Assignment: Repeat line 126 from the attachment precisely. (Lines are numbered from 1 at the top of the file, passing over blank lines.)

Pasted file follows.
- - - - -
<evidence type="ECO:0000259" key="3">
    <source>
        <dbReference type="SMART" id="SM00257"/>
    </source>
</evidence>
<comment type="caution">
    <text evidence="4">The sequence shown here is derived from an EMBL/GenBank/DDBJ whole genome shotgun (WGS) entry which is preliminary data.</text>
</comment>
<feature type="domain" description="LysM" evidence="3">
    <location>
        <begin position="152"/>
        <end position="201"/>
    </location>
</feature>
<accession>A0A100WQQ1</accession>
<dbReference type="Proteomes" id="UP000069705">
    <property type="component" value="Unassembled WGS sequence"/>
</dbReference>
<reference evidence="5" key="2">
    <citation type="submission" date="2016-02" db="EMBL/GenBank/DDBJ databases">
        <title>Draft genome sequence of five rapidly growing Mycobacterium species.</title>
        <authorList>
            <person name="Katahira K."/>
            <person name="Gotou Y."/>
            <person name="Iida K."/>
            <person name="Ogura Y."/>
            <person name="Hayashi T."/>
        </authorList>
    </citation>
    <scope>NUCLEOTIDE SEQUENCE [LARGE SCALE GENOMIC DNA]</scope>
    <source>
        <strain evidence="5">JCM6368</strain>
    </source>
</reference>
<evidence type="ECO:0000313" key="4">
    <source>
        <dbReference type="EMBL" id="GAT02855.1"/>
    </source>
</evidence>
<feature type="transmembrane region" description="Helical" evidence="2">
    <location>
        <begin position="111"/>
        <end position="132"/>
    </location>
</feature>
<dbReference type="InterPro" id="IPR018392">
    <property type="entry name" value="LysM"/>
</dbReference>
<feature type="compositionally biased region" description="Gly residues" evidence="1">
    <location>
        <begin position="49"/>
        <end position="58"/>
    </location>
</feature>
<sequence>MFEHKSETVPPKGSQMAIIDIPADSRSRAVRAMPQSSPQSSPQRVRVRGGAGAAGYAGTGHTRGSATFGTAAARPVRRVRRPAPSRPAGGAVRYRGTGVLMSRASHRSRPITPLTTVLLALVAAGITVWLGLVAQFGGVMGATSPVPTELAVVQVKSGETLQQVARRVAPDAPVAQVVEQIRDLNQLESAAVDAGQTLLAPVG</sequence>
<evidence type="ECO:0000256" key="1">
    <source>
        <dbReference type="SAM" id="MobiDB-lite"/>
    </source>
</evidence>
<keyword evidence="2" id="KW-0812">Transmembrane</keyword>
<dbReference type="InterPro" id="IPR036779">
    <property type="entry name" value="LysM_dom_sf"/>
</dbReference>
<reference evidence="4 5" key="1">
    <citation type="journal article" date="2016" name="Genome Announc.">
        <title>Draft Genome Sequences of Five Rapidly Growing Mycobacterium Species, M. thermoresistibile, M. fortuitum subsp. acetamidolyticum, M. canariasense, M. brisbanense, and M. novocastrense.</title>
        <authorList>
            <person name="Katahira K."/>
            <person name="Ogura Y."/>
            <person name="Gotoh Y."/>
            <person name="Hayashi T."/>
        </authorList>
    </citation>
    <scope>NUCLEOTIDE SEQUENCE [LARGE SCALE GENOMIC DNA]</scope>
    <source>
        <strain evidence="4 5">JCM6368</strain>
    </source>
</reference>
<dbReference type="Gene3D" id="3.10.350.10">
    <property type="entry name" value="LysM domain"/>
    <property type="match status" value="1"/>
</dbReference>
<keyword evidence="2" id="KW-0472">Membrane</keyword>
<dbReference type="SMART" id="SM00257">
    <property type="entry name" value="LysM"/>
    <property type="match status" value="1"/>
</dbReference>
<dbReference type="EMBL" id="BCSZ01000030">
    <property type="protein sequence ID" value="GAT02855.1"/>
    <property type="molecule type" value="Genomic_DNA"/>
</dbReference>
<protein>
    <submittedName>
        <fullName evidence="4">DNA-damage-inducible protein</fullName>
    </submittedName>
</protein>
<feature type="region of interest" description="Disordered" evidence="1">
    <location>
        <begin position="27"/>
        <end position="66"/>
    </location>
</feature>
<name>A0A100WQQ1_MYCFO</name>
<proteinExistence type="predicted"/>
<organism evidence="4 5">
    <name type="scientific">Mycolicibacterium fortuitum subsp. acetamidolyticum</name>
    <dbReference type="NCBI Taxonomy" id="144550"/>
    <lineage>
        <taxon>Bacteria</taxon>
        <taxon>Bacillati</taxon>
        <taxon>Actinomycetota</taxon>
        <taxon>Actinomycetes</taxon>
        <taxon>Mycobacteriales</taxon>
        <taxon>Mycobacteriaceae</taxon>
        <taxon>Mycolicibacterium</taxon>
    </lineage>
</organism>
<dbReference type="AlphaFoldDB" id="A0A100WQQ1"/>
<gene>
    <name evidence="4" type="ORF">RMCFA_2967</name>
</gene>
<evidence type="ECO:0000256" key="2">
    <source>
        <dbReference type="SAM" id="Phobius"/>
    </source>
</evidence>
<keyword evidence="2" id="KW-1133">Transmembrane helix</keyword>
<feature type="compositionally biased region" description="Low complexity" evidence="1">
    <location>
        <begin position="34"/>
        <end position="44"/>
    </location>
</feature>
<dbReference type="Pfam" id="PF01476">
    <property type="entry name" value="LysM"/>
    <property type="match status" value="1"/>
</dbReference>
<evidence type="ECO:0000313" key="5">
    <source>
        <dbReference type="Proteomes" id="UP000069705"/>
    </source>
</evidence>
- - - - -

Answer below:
    </source>